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20/20 survey exposé. Refer to the “Statistics in Action”

Statistics for Business and Economics | 12th Edition | ISBN: 9780321826237 | Authors: James T. McClave, P. George Benson, Terry T Sincich ISBN: 9780321826237 51

Solution for problem 39E Chapter 1

Statistics for Business and Economics | 12th Edition

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Statistics for Business and Economics | 12th Edition | ISBN: 9780321826237 | Authors: James T. McClave, P. George Benson, Terry T Sincich

Statistics for Business and Economics | 12th Edition

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Problem 39E

Problem 39E

20/20 survey exposé. Refer to the “Statistics in Action” box of this chapter (p. 1). Recall that the popular primetime ABC television program 20/20 presented several misleading (and possibly unethical) surveys in a segment titled “Fact or Fiction?—Exposés of So-Called Surveys.” The information reported from four of these surveys and a more recent survey are reproduced here (actual survey facts are provided in parentheses).

Quaker Oats study: Eating oat bran is a cheap and easy way to reduce your cholesterol count. (Fact: Diet must consist of nothing but oat bran to achieve a slightly lower cholesterol count.)

March of Dimes report: Domestic violence causes more birth defects than all medical issues combined. (Fact: No study—false report.)

American Association of University Women (AAUW) study: Only 29% of high school girls are happy with themselves, compared to 66% of elementary school girls. (Fact: Of 3,000 high school girls, 29% responded, “Always true” to the statement “I am happy the way I am.” Most answered, “Sort of true” and “Sometimes true.”)

Food Research and Action Center study: One in four American children under age 12 is hungry or at risk of hunger. (Fact: Based on responses to questions: “Do you ever cut the size of meals?” and “Do you ever eat less than you feel you should?” and “Did you ever rely on limited numbers of foods to feed your children because you were running out of money to buy food for a meal?”)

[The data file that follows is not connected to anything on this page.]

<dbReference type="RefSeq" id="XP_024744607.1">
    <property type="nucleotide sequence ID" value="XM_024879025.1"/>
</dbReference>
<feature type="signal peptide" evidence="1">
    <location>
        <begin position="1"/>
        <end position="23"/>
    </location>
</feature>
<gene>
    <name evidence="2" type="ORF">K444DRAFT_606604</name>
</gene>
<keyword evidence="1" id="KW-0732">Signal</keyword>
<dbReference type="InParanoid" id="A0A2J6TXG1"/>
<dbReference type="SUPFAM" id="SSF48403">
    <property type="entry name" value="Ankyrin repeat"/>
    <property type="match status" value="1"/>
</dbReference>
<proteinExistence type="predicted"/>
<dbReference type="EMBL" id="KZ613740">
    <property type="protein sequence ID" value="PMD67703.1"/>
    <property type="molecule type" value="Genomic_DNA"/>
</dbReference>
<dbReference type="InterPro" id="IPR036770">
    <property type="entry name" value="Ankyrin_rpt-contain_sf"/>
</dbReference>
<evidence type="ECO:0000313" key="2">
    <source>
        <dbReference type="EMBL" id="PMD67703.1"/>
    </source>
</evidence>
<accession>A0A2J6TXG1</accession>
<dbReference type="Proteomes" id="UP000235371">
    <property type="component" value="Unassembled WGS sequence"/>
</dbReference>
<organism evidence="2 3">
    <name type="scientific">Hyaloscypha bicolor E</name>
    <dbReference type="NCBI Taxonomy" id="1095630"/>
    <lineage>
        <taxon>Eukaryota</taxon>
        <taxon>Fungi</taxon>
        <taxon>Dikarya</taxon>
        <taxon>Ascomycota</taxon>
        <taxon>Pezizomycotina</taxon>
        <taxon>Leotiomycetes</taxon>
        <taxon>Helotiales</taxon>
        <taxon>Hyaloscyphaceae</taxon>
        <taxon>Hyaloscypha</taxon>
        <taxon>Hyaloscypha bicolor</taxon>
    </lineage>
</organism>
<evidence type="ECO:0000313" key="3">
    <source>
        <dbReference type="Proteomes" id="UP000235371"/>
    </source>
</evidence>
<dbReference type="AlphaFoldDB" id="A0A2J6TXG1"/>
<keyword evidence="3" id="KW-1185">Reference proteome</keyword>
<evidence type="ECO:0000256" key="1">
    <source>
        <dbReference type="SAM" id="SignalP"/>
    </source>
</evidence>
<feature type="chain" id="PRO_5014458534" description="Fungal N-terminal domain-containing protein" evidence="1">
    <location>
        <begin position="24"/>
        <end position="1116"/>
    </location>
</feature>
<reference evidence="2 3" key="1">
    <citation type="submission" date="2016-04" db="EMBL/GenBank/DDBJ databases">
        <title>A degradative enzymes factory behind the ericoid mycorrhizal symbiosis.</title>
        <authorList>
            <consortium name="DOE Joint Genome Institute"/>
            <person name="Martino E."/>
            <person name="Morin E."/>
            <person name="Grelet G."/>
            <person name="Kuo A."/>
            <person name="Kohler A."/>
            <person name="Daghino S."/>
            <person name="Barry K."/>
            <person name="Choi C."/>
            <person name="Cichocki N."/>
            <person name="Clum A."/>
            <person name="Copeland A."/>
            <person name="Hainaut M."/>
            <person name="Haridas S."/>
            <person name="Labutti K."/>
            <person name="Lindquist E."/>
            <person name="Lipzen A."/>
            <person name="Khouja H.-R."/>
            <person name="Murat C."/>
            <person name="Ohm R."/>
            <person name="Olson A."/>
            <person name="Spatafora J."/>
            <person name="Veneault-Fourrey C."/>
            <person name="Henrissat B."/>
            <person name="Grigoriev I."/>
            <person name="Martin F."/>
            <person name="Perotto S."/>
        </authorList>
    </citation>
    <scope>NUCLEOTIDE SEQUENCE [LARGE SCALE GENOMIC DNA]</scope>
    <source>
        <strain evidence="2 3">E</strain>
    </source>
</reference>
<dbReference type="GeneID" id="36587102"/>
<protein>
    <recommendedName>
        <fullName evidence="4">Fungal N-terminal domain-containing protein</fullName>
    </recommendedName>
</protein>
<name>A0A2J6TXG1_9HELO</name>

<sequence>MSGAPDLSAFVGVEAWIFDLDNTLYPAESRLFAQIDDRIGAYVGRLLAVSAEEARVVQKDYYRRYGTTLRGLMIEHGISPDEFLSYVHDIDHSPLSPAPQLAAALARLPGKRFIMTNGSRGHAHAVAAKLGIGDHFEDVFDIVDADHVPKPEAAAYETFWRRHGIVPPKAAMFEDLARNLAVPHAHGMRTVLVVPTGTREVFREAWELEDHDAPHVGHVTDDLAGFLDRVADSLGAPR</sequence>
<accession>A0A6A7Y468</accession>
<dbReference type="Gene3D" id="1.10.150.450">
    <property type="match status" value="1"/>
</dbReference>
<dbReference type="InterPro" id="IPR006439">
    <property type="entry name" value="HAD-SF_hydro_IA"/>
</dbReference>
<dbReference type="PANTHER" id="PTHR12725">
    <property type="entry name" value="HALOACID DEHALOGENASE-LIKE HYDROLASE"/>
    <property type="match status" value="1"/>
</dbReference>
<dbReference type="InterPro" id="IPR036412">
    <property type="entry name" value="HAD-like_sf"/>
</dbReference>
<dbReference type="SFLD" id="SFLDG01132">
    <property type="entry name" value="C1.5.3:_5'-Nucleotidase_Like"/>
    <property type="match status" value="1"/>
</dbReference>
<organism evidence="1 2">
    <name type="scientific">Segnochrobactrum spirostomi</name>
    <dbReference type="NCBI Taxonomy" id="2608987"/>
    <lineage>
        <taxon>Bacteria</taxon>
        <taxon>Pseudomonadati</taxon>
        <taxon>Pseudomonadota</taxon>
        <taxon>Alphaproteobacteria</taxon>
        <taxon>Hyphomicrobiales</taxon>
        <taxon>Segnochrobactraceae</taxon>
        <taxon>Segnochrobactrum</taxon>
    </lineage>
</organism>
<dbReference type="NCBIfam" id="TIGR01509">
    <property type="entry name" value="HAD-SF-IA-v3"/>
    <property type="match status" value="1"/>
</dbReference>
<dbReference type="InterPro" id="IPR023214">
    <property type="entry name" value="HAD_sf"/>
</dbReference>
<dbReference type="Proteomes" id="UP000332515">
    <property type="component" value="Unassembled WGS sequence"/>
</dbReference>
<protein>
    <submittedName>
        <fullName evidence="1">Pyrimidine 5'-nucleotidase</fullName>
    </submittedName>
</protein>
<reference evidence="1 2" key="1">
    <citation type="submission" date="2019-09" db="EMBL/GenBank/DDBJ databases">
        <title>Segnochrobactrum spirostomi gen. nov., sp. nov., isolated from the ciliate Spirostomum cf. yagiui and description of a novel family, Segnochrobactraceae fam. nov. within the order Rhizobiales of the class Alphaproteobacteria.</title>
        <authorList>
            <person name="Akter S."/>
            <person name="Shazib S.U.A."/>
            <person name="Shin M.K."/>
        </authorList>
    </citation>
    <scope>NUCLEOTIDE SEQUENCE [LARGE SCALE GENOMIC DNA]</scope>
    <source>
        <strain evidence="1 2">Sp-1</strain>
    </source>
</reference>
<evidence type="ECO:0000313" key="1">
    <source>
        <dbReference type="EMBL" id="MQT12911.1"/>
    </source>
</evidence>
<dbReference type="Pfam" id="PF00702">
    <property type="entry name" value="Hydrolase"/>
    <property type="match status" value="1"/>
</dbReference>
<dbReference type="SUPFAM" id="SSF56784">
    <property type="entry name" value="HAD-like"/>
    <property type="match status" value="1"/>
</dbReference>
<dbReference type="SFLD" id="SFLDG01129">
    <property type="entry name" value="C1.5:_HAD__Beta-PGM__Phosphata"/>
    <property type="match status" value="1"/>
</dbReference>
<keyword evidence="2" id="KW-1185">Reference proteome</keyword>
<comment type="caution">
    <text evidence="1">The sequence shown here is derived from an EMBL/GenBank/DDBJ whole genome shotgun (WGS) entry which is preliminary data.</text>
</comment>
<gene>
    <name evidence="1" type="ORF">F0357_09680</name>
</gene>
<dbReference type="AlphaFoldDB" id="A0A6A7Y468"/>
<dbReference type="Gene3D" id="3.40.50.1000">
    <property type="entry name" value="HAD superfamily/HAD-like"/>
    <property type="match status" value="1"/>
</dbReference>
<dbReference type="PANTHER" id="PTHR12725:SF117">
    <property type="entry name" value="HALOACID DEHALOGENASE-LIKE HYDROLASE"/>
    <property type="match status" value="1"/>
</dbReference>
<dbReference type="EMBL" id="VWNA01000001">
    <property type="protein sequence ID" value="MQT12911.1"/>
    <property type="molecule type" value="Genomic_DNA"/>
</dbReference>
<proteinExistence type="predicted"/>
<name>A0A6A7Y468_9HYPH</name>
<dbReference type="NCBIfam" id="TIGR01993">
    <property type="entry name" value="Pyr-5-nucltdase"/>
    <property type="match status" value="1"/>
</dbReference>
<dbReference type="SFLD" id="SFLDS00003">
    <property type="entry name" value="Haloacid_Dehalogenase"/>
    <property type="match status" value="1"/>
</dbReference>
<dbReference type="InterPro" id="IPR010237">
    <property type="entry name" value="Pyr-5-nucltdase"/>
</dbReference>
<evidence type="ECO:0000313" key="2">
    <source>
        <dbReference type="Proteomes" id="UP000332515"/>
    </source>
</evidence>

McKinsey survey on the health reform act: Thirty percent of employers would “definitely” or “probably” stop offering health coverage to their employees if the government-sponsored act is passed. (Fact: Employers were asked leading questions that made it seem logical for them to stop offering insurance. For example, respondents were told that the new health insurance exchanges would become “an easy, affordable way for individuals to obtain health insurance” outside the company. Then they were given examples of how little their workers would pay for this insurance. Only then were they asked how likely they would be to stop offering health insurance.)

a. Refer to the Quaker Oats study relating oat bran to cholesterol levels. Discuss why it is unethical to report the results as stated.

b. Consider the false March of Dimes report on domestic violence and birth defects. Discuss the type of data required to investigate the impact of domestic violence on birth defects. What data-collection method would you recommend? c. Refer to the AAUW study of self-esteem of high school girls. Explain why the results of the study are likely to be misleading. What data might be appropriate for assessing the self-esteem of high school girls?

d. Refer to the Food Research and Action Center study of hunger in America. Explain why the results of the study are likely to be misleading. What data would provide insight into the proportion of hungry American children?

e. Refer to the McKinsey survey on the health reform act. Explain what a “leading question” is and why it might produce responses that bias the results.

Step-by-Step Solution:

Solution:

Step 1 of 6:

    Given that, the popular prime time ABC television program 20/20 presented several misleading (and possibly unethical) surveys.

    Given the information reported from four of these surveys and a more recent survey are reproduced here.


 

Step 2 of 6

Chapter 1, Problem 39E is Solved
Step 3 of 6

Textbook: Statistics for Business and Economics
Edition: 12
Author: James T. McClave, P. George Benson, Terry T Sincich
ISBN: 9780321826237

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20/20 survey exposé. Refer to the “Statistics in Action”